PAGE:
A Voice of A Generation

20 Feb

“I’m the voice of my generation. At least I’m a voice. Of a generation.”  — Hannah Horvath, Girls

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Whenever I watch Girls — which, if you haven’t seen it, is a funny, often shocking, bitingly well-written show on HBO about four twenty-something girls in New York — I have the following three thoughts, not necessarily in this order:

1.  CRINGE!
2.  I am SO glad I’m not in my 20s (especially my early to mid 20s) anymore!  This is one of the rare times when my age, 33, sounds like the perfect age to me.
3.  Wow, Lena Dunham is a damn good writer.

Lena Dunham is incredibly impressive because while the show (and its predecessor, her film Tiny Furniture, which is like Girls‘ unfunny indie cousin) center on characters played by Dunham that are clearly drawn at least in part from Dunham’s life, Dunham herself is obviously a lot more put together (or at least a lot more focused) than her character Hannah.  If Dunham purports to be confused and struggling twenty-something, then she’s a twenty-something with a Golden Globe and a show directed by Judd Apatow – not too shabby.  I can only imagine how amazing it must feel to have someone, especially someone with so much cache, really “get” the appeal of your voice and your point of view and decide to get on board with it.

I laughed aloud watching this week’s episode where one of the characters, Ray, commented that “when people say they want to be writers they just want to eat and masturbate.”  It suddenly occurred to me (hello, Captain Obvious) how many people are aspiring writers.  Especially in L.A., if you go to a coffee shop I guarantee that among the college kids and grad students with their laptops, you will see at least one dude working on his screenplay.  (I was tempted to write, “You can’t swing a cat without hitting an aspiring screenwriter,” but that expression is kind of gross.  Sorry, Noodles.)  And now that blogging is so easy that anyone can figure it out, people can get their worldview and their writing out there instantaneously.  But among all the ordinary “here’s what I did today” writing out there (guilty as charged!), there are some real standouts, and Dunham is definitely one of them.

I think what Dunham does so incredibly well is just what Hannah Horvath says — she really speaks to and encapsulates the experience of a particular generation (or at least a particular white, New York-dwelling subset).  I think I’m on the young end of the prior generation, so I can’t attest to whether Girls is true to life for today’s twenty-somethings (those crazy kids!  Ok, now I sound old), but it certainly comes across that way.  And maybe that’s what I’m aspiring to do as well.  Maybe I won’t be the voice of my generation, but I can be a voice of a generation, right?

While Dunham’s girls are trying to find jobs, boyfriends and generally figure out what to do with their lives, many of the “girls” in my generation have jobs and/or husbands (and in many cases, kids) and now we’re all trying to figure out how in the world to manage our lives.  What kind of job and work schedule do we have?  Do we work full time, part time, flex time, are we stay at home moms?  If we have kids, what do we do for child care?  How do we focus on our marriages and our partners when we are also so focused on our kids?   Not the sexiest,  most glamorous, or most titillating issues in the world, perhaps, and maybe not the stuff good TV is made of, but these definitely the issues that keep me up at night and I know I’m not alone.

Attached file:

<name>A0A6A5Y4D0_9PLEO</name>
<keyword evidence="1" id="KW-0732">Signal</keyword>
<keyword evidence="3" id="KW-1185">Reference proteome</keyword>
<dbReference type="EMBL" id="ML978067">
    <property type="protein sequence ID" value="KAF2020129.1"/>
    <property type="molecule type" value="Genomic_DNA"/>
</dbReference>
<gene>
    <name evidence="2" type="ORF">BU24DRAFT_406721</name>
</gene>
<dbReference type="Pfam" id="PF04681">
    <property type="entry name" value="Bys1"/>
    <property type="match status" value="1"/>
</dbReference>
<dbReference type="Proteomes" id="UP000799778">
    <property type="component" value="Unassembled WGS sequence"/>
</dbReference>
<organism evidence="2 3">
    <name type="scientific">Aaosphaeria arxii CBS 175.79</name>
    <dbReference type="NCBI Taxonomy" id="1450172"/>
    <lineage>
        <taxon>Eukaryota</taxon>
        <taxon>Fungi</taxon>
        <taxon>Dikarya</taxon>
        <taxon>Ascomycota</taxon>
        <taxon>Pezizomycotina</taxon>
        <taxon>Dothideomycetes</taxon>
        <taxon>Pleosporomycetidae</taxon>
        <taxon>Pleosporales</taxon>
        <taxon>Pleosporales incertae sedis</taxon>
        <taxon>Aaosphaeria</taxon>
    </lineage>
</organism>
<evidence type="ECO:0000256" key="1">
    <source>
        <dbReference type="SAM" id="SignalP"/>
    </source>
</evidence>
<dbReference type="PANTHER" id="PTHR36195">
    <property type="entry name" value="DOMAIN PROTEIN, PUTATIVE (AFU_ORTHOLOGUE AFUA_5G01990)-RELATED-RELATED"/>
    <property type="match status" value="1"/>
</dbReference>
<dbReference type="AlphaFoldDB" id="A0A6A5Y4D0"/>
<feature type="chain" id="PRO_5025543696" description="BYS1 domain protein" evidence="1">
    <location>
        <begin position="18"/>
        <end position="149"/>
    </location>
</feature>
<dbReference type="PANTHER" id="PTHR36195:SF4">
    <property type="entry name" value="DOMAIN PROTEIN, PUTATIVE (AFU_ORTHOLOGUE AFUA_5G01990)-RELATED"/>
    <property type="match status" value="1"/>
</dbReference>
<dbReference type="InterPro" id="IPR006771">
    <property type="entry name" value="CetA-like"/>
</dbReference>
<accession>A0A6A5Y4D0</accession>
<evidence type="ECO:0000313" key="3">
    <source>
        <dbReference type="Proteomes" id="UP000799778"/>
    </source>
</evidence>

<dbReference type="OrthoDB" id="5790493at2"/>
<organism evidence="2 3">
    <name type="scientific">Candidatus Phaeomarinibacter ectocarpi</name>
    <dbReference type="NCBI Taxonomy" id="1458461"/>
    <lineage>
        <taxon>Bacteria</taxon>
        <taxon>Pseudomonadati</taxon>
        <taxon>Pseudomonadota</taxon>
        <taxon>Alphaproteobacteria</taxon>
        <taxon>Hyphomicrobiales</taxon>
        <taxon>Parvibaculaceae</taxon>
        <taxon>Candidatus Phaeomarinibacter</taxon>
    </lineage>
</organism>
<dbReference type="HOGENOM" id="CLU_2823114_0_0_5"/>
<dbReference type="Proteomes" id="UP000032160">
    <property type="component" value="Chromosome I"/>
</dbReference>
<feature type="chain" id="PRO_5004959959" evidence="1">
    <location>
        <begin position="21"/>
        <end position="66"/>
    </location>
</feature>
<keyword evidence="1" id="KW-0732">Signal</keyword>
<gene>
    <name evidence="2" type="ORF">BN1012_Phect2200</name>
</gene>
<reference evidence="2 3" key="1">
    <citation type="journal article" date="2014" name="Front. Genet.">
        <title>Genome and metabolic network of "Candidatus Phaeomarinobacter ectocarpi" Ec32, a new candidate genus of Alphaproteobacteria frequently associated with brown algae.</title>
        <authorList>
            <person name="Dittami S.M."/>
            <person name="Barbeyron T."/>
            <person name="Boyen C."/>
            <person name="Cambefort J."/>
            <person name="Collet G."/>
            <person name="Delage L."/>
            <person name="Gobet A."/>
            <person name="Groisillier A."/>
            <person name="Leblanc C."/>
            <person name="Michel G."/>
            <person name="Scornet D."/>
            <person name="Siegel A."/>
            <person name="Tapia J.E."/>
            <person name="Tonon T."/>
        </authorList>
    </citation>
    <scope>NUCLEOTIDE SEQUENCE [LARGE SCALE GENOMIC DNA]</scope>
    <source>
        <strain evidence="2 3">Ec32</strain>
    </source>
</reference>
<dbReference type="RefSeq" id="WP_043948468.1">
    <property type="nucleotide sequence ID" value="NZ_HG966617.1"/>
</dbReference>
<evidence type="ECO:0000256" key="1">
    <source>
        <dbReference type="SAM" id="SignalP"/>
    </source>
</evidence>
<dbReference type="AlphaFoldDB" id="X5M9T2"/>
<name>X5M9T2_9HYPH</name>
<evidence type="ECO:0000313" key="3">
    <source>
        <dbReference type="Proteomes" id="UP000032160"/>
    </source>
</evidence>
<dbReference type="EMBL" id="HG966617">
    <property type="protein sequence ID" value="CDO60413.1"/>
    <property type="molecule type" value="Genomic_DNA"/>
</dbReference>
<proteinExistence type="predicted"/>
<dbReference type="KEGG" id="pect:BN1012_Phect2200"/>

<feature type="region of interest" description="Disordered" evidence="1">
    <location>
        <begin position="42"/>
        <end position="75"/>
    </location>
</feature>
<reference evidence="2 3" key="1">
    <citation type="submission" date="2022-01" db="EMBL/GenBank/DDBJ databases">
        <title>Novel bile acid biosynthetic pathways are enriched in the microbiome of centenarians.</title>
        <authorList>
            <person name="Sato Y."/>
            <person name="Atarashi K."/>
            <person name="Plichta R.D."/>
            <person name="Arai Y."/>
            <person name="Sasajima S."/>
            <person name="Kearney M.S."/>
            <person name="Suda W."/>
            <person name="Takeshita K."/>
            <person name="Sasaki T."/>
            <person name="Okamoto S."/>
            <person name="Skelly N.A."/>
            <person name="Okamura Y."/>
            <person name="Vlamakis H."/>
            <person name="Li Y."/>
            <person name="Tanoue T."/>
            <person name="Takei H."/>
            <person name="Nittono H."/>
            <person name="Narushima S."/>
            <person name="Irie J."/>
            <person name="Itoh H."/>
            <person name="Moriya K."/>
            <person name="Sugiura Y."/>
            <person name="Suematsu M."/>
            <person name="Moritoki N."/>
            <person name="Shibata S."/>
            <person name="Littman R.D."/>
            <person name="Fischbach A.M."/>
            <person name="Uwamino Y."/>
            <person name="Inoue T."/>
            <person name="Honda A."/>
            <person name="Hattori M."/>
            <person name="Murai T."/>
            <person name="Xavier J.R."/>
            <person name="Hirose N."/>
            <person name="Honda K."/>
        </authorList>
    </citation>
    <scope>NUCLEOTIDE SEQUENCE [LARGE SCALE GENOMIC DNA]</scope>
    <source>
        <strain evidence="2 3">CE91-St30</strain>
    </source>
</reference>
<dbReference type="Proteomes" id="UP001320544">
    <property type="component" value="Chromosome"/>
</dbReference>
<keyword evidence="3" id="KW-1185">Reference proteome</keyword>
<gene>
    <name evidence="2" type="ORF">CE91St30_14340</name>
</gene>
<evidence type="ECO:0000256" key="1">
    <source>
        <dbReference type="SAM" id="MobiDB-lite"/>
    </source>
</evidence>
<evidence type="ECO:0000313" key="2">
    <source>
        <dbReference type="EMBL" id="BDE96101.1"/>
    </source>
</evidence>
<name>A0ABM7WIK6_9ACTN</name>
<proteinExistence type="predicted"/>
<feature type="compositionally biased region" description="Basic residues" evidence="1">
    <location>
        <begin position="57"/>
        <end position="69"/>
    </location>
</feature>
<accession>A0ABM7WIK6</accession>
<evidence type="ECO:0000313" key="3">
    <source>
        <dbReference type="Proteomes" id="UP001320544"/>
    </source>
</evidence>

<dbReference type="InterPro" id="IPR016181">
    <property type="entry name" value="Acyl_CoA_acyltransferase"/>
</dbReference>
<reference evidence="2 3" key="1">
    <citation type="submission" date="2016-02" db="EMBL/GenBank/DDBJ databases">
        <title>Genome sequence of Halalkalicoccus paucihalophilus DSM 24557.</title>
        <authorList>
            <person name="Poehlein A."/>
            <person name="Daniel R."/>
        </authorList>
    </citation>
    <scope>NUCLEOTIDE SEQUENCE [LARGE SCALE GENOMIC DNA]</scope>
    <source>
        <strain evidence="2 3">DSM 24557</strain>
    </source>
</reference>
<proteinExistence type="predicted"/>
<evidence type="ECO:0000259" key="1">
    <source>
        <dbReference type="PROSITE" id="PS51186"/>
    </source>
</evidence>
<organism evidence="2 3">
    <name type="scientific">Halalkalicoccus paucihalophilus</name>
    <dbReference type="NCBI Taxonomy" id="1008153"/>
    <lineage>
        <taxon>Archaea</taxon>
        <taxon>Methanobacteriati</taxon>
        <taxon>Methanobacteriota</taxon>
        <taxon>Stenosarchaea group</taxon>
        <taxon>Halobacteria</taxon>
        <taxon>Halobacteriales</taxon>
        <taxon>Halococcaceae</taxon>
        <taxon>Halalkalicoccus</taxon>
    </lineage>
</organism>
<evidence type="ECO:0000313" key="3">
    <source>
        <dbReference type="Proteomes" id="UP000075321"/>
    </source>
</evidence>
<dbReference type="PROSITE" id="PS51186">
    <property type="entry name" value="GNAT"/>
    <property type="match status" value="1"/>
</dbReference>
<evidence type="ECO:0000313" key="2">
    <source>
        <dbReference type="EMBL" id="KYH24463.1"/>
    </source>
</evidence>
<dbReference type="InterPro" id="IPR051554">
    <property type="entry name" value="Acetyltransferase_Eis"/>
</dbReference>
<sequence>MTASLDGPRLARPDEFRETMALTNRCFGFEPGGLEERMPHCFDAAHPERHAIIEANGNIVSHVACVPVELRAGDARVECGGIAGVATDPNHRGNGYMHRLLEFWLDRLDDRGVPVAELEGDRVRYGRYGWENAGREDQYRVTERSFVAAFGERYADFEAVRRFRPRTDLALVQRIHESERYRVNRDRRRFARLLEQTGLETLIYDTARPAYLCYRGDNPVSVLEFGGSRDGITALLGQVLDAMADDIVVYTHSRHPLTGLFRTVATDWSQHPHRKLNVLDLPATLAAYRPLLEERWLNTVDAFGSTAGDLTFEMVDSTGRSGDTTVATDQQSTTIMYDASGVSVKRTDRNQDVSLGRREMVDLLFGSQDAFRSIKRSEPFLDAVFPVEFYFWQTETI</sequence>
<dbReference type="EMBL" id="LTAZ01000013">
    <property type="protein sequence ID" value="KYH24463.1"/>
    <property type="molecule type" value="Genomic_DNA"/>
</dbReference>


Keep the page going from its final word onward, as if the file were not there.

Recently I joined a Facebook group of other moms who attended the same women’s college as I did.  The group has grown to a couple hundred women, all of whom attended sometime in the mid-late 90s to the mid-2000s.  People post questions and get a flurry of responses from moms who have been there before — it’s a really awesome resource and I love reading the posts even if Lucy isn’t experiencing a certain issue yet, to sock away the information for future reference.  Last week one woman posted saying that she’s unhappy with her current work/life balance and wanted to know what other peoples’ work arrangements consisted of.  She received about 40 responses from every variation from full-time work to stay at home moms.  I found it so fascinating what a vast difference of opinion there was with respect to the desire to work outside the home or not, even among women who attended the same school at approximately the same time.  One woman admitted that she finds playing with her kids really boring.  Another said that she couldn’t imagine working outside the home and being away from her three small children.  One woman described herself as a “reluctant” stay at home mom who regretted having left academia when her son was born, and another expressed that she wished she could afford to stay home.

But despite all the differences between these women,  absolutely nobody makes judgy or condescending remarks (which, if you’ve ever looked at any online mom resource, you will know is quite a feat).  I’ve written before that one of my biggest pet peeves — at work, with parenting and in life in general — is when women cut each other down instead of supporting each other, so it’s wonderful to know that I can pose questions in this forum and receive nothing but positive encouragement and advice.

I must say…. if this is my generation, I’d be honored to be a voice of it.

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